When the fuel cell system 1 is in operation, this means that the buffer component 10, after start-up, takes up a quantity of carbon monoxide which corresponds to the usual carbon monoxide partial pressure. Then, at a constant CO partial pressure, the loading of the buffer component 10 would likewise remain constant so that a substantially constant quantity of carbon monoxide has to be removed in the downstream gas cleaning stage 3. If the carbon monoxide content in the fuel gas stream then rises briefly on account of a load change, the CO partial pressure rises and therefore so does the take-up capacity of the buffer component 10. As a result, not all the additional quantity of carbon monoxide is passed through the buffer component 10 to the gas cleaning stage 3; rather at least some of this additional carbon monoxide is accumulated in the buffer component 10 as a result of the increased take-up capacity of the adsorption material. As a result, the additional load on the gas cleaning stage 3 is reduced.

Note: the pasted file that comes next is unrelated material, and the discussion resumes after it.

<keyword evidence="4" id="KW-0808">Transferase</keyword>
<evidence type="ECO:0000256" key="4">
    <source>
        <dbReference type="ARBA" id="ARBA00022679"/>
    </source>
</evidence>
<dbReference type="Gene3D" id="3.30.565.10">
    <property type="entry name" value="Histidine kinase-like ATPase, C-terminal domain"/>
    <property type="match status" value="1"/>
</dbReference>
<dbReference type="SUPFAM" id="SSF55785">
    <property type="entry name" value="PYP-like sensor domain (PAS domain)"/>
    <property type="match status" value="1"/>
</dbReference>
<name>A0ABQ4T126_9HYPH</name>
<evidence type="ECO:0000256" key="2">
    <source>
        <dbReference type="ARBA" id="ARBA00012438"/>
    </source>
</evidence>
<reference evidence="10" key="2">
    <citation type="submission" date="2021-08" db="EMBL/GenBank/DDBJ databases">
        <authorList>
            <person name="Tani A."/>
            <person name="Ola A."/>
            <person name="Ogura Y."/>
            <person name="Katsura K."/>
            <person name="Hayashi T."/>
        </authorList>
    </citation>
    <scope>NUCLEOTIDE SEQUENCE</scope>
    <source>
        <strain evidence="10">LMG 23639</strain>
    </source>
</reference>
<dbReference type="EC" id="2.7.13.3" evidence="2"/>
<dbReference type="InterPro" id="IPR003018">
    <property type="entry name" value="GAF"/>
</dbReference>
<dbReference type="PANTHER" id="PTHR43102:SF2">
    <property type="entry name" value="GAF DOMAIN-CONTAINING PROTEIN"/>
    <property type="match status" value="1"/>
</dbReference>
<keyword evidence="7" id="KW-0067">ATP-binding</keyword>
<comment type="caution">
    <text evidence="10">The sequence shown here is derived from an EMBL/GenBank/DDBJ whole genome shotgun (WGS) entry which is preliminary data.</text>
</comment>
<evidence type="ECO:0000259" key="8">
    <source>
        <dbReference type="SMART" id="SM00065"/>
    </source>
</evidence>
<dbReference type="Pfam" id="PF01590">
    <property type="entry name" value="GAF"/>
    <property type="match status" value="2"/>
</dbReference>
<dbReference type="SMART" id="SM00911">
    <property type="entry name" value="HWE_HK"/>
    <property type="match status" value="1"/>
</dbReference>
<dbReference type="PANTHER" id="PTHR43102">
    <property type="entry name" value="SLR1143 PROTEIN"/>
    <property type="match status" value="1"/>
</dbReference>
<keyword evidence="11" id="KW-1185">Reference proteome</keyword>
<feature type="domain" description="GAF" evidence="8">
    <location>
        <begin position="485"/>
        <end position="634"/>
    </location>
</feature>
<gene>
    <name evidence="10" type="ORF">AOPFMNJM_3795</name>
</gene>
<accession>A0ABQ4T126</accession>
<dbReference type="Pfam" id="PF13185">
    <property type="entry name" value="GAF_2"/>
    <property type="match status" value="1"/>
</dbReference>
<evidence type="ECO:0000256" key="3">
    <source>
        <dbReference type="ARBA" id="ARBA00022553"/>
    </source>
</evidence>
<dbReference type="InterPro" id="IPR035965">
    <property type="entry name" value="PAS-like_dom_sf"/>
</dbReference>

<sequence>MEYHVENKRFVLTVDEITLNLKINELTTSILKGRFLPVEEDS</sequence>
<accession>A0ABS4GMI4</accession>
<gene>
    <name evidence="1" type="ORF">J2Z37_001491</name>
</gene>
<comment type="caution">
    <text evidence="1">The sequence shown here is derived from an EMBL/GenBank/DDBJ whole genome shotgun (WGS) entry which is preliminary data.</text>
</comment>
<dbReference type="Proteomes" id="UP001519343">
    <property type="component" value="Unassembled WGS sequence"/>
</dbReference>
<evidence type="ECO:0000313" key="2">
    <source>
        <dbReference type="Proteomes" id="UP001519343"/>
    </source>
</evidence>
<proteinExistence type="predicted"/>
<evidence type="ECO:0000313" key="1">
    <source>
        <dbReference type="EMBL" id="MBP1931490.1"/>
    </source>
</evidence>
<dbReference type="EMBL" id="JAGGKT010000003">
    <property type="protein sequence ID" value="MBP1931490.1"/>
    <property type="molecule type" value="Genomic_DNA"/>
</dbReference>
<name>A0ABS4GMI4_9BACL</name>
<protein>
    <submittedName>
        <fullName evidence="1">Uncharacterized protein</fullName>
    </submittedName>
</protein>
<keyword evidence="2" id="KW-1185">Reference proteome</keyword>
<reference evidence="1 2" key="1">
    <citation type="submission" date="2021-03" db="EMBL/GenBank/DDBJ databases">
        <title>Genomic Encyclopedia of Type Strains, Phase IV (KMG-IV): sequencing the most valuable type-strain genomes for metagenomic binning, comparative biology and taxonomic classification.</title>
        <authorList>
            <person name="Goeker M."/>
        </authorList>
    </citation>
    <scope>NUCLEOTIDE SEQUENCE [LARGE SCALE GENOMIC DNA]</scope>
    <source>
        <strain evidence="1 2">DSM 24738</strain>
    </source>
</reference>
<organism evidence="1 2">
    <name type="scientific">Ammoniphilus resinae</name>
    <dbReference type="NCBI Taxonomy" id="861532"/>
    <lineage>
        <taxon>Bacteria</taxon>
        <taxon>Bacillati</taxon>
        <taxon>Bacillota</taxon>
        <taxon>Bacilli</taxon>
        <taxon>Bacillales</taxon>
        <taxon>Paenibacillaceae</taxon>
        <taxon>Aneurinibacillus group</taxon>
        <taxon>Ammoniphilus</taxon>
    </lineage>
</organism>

Once the carbon monoxide content in the fuel gas stream has returned to normal after the load change, the take-up capacity of the buffer component 10 falls in accordance with the lower CO partial pressure, so that some of the accumulated carbon monoxide is released again to the fuel gas stream. Overall, therefore, the quantity of carbon monoxide which is to be removed by the gas cleaning stage 3 remains constant. However, the fluctuation in CO concentration is of reduced impact or is at least smoothed by the buffer component 10. In a corresponding way, the buffer component 10 also compensates for a brief reduction in the carbon monoxide content; in this case, first of all some of the carbon monoxide which has usually accumulated in the buffer component 10 is released to the fuel gas stream and subsequently, after the carbon monoxide content has returned to normal, this carbon monoxide is taken up again.

In an advantageous embodiment, the buffer component 10 contains an adsorber with a large surface area and Cu-containing support material, e.g. a zeolite. Other suitable materials are Al2O3 or activated carbon. These materials are particularly advantageously suitable for the adsorption of CO, but may also be used for the adsorption of methanol or water.

The device according to the invention is particularly beneficial if, in a component which is to be protected from carbon monoxide, the catalytic material of this component is on a metallic or ceramic support structure (monoliths, metal sheets), since the high heat absorption capacity of these structures makes it difficult for the catalyst to be ignited in CO-containing gas.